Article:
I am skipping the SmartOS introduction because Magnus Hedemark has us covered with Discovering SmartOS. Instead, I’ll dive straight in and tell you that it’s great as an all-in-one storage and virtualization server, despite only being branded as the latter. Maybe you’ve been using ESXi, Nexenta CP/NexentaStor, or OpenIndiana to fill this role (or even a combination of both on separate machines), but I assure you that it’s possible to have your cake and eat it too. The cake is not a lie!

Once you become familiar with the SmartOS way, you’ll discover that it wants you to start from scratch with clean disks. During the initial configuration, it will prompt you for the disks to use and create a pool named ‘zones’ for storing persistent data on. If you’re like me, you already have an existing data pool from a previous OS install and would like to serve up some zones and KVM instances along with your existing ZFS filesystems. Since the installer doesn’t have provisions for dealing with this scenario we need to improvise a little bit.

You will need a few things before you begin:

  • A SmartOS bootable USB key
  • Output from ‘zpool status’ so you know the drive names and which pool they’re currently in
  • Your existing system disks/OS or an OpenIndiana LiveCD
  • A spare drive SmartOS can temporarily use (all data on this drive will be lost)
  • Good backups of all your data, just in case

The basic steps to accomplish the magic are as follows:

  1. Boot into single user mode from your existing OS
  2. Rename any existing ZFS dataset that might be called ‘zones’:

    # zfs rename data/zones data/old_zones
    # zfs set mountpoint=/old_zones data/old_zones
  3. Export your old pool (mine was called data and is used as an example):

     # zpool export data
  4. Boot using the USB key, follow the prompts, and make sure you install onto the spare disk and not any of your existing data disks (you have that output from ‘zpool status’, right?). After the install, SmartOS should boot, your old data pool should be imported at the mount point specified in step 2, and your spare disk will have a ‘zones’ pool with the following new datasets:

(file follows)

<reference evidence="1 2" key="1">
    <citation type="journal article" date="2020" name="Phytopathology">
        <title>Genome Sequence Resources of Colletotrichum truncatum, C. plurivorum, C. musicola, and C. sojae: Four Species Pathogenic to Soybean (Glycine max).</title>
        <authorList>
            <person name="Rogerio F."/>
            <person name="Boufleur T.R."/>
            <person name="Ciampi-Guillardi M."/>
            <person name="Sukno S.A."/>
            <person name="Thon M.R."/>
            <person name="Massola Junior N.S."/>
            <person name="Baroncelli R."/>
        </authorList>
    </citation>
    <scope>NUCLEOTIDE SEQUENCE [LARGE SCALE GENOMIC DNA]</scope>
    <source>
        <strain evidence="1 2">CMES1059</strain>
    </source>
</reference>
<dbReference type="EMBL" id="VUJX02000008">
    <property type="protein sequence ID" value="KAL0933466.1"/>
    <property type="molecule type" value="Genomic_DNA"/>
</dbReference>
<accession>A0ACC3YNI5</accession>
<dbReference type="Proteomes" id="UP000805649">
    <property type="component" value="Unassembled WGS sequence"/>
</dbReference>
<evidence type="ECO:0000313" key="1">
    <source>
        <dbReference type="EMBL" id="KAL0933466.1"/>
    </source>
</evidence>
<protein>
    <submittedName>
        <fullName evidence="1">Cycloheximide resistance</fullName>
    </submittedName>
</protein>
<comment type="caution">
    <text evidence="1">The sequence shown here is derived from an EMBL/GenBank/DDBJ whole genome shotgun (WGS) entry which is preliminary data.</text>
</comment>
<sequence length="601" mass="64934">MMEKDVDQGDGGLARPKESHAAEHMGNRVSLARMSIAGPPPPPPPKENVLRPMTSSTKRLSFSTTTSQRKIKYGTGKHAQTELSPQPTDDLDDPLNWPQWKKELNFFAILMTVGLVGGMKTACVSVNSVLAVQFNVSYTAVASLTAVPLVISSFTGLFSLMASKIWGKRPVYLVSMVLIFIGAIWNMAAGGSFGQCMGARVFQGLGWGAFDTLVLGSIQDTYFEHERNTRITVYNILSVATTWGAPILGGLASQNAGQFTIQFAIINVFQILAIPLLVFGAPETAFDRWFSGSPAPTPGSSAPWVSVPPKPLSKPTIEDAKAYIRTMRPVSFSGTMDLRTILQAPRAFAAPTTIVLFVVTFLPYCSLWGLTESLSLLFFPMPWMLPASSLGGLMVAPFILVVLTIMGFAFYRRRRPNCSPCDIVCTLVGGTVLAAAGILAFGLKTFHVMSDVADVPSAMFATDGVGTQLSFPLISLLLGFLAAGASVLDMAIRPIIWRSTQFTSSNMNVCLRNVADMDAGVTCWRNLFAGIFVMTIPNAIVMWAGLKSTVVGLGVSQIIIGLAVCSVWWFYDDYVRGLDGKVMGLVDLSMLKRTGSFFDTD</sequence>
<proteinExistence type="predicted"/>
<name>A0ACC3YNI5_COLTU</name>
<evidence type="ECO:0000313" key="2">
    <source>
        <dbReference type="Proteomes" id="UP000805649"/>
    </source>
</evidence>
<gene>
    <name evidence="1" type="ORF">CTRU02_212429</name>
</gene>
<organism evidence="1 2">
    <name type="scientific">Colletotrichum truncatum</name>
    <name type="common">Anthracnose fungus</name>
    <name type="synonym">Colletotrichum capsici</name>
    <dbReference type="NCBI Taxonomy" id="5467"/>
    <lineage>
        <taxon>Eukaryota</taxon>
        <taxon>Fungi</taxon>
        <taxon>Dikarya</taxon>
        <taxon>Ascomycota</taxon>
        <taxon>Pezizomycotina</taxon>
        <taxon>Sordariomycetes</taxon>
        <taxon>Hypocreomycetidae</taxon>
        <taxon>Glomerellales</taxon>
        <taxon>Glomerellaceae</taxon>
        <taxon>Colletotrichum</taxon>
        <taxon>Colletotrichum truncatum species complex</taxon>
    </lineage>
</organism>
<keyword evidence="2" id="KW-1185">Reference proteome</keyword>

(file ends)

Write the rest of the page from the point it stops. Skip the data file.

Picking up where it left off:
5. Prepare to transfer the new datasets to your old pool:

     # zfs snapshot -r zones@migrate
     # for dset in "config cores opt swap usbkey var"; do zfs send -R zones/${dset}@migrate | zfs recv data/${dset}; done
  6. Reboot into your previous OS (single-user mode) or a live CD so you can do an Indiana Jones style pool swap. This is necessary because you cannot export the new ‘zones’ pool while SmartOS is booted, and you need to be able to import your old pool as ‘zones’ to effectively rename it. With this done, make the swap:

     # zpool import data zones

    You will now technically have two pools called ‘zones’. Chances are good you will not be able to import the one that SmartOS created because it uses a newer ZFS pool version than what is available in other distros. If you don’t intend to use the spare drive in your system, you can power down, remove it, and boot back into SmartOS now. If you’d like to use the spare drive then follow the last step.

  7. Reboot back into SmartOS. When you do, you’ll be prompted to go through configuration again as a result of there being two ‘zones’ pools. Answer no to skip configuration and then you’ll be presented with a login prompt. Login with ‘root’ and the default single-user root password for your SmartOS version. These are text files found in the https://download.joyent.com/pub/iso/ directory, prefixed with SINGLE_USER_ROOT_PASSWD. After you’re logged in, typing ‘zpool import’ should present you with two ‘zones’ pools. You should proceed to import your old data pool via its listed pool id, e.g:

     # zpool import -f 12736277524734292156

    Since you’re planning on using your spare drive, you can either go ahead and add it to the zones pool (as maybe a cache, log, or hot spare), or import it as a separate pool. To do the latter, import via the pool id and specify a new pool name, e.g:

    # zpool import -f 1265591459793332791 sparepool

    In any case, you’ll want to make sure that the zones pool on the spare drive has been renamed or destroyed so it doesn’t interfere with your newly imported zones pool. Reboot again and if all goes well, SmartOS will come up configured and you’re good to go! You may now want to cleanup the @migrate snapshots. When you’re confident that you’ve made the right choice with SmartOS and don’t want to go back to your old setup, running ‘zpool upgrade’ is advised so you can take advantage of newer ZFS pool features.

    I have personally used this procedure on two production systems and it works well (this blog is running on one of them). Both of these systems serve up ZFS filesystems via NFS to zones and KVM instances running on the same physical host, as well as other external hosts.